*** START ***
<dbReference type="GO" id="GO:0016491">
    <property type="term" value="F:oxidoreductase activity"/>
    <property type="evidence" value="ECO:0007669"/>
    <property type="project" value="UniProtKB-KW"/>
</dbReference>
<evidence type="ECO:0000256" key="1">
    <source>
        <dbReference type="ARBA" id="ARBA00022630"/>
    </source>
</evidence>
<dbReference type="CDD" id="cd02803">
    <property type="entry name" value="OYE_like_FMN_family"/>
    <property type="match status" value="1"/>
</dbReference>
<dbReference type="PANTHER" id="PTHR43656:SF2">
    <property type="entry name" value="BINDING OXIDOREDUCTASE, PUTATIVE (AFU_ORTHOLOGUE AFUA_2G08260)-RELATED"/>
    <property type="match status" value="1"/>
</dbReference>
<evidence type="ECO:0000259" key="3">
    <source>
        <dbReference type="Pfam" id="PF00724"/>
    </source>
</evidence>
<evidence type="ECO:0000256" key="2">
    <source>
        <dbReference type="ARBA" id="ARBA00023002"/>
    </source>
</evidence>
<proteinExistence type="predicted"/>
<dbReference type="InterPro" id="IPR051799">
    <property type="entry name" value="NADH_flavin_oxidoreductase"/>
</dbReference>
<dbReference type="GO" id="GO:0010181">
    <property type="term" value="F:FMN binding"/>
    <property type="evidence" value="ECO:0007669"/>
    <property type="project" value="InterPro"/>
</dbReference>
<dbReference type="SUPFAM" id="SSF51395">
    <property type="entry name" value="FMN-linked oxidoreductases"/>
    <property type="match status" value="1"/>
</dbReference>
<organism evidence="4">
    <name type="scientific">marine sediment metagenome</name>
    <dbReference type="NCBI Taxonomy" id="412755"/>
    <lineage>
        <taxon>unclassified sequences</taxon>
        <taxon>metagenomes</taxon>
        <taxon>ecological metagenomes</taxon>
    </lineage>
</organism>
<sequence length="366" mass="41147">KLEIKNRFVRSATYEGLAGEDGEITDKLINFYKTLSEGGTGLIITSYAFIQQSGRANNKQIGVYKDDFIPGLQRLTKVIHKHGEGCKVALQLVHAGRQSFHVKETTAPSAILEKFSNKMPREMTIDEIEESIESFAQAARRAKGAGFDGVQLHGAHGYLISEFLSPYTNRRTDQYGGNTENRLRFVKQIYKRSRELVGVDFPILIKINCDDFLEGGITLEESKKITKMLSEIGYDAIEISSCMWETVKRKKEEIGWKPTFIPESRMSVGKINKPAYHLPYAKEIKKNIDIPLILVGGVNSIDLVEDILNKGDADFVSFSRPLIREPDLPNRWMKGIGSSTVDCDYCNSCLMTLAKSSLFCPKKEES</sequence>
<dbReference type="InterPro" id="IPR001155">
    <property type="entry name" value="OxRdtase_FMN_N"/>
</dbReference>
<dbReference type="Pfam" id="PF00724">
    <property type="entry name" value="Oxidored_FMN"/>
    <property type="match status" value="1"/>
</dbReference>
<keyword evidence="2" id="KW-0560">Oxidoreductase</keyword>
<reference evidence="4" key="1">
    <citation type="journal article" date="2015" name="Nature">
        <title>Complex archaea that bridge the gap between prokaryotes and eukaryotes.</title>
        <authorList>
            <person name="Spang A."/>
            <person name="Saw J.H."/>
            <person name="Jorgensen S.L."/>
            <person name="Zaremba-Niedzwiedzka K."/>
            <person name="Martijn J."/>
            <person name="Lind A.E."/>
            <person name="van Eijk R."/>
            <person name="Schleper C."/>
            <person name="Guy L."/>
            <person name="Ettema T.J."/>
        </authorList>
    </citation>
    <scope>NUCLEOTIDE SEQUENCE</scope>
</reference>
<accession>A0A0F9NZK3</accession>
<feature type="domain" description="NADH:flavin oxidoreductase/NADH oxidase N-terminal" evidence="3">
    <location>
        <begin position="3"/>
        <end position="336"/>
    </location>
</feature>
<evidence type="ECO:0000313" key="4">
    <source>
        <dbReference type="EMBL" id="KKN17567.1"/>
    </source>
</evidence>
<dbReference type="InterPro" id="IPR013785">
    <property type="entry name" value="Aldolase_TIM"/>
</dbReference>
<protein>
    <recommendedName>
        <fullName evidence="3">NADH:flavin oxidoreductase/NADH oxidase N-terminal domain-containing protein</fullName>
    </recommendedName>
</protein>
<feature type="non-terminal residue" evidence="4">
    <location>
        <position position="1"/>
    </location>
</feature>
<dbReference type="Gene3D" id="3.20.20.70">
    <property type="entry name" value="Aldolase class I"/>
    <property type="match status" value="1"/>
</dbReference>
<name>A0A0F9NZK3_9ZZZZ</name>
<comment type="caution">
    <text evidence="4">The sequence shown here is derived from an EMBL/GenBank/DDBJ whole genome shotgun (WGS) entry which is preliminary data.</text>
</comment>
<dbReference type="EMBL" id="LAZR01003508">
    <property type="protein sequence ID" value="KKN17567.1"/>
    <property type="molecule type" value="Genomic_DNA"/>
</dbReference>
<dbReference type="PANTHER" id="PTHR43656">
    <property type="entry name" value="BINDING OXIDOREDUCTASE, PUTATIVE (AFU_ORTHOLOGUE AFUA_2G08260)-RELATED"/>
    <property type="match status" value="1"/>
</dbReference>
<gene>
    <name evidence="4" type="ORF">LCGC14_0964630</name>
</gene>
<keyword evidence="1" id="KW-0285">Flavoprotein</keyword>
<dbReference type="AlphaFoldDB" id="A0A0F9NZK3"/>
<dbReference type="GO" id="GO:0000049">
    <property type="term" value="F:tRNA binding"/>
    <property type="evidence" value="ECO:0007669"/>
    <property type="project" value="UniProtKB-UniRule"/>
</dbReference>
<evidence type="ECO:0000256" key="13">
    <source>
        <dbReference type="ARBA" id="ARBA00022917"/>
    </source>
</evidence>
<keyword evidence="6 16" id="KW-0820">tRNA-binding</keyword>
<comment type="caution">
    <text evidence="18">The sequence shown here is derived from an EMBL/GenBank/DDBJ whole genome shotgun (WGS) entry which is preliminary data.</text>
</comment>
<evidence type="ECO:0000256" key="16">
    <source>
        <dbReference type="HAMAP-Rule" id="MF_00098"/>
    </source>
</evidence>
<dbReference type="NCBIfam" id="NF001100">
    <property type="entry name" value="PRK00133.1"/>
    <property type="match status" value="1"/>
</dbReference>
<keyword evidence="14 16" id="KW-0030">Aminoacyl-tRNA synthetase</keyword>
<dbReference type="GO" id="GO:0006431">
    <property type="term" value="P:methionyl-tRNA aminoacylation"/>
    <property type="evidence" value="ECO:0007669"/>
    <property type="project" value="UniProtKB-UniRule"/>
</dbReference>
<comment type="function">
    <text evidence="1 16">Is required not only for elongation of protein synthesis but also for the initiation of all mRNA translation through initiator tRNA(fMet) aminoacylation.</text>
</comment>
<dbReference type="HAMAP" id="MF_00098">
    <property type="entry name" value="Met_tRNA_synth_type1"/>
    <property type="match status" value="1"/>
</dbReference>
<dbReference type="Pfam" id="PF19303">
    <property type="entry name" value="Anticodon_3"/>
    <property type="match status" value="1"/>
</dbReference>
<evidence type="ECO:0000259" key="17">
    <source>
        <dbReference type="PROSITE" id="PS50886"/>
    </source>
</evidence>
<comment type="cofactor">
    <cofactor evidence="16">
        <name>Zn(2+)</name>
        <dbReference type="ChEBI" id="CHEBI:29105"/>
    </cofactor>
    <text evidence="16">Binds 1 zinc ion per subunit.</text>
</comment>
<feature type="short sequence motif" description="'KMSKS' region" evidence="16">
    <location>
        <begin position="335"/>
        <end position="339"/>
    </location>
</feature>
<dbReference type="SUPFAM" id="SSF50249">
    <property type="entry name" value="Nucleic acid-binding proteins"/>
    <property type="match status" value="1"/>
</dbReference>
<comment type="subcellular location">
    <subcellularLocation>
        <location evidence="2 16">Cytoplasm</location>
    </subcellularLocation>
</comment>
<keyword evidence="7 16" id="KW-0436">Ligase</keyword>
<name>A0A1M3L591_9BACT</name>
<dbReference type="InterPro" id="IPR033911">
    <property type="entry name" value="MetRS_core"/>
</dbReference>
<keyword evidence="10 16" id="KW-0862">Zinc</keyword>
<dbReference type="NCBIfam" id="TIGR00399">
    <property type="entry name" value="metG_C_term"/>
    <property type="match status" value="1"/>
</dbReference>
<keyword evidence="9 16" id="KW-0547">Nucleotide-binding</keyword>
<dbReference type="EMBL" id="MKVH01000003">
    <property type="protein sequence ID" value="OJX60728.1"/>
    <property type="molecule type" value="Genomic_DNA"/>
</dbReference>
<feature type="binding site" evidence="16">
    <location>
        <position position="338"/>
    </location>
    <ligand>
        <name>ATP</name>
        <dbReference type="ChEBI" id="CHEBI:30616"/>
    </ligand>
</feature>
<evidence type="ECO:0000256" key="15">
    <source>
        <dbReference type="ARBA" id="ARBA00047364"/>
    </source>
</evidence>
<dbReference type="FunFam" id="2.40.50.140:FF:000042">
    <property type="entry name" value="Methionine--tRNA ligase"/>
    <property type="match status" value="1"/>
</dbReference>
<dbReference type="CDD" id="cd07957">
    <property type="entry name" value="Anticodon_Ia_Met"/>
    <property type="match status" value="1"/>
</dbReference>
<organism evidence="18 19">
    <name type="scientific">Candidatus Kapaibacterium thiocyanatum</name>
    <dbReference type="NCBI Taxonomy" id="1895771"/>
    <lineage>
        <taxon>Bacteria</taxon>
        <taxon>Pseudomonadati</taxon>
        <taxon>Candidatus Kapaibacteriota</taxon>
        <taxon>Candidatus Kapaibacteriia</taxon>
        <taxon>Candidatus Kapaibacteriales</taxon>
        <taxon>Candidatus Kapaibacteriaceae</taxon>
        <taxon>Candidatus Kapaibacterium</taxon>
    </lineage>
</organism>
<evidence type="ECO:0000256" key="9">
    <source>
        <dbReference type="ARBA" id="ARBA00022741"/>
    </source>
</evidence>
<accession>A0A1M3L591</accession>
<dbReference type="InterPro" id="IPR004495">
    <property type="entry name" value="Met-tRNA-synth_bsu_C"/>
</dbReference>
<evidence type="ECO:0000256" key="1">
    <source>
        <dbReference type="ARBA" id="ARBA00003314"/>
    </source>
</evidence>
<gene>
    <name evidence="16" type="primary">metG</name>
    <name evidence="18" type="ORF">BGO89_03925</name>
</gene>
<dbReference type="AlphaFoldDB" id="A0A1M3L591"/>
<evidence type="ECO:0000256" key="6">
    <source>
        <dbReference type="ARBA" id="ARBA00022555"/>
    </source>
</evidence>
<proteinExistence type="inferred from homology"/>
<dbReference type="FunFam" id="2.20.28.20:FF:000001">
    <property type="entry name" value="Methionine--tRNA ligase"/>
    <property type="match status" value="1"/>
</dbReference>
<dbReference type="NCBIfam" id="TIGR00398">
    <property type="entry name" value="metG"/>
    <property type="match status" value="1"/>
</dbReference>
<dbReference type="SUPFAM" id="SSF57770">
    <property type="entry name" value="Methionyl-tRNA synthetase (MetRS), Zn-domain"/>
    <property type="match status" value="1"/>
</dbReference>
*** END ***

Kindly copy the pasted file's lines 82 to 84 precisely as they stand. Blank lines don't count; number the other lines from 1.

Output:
        <end position="336"/>
    </location>
</feature>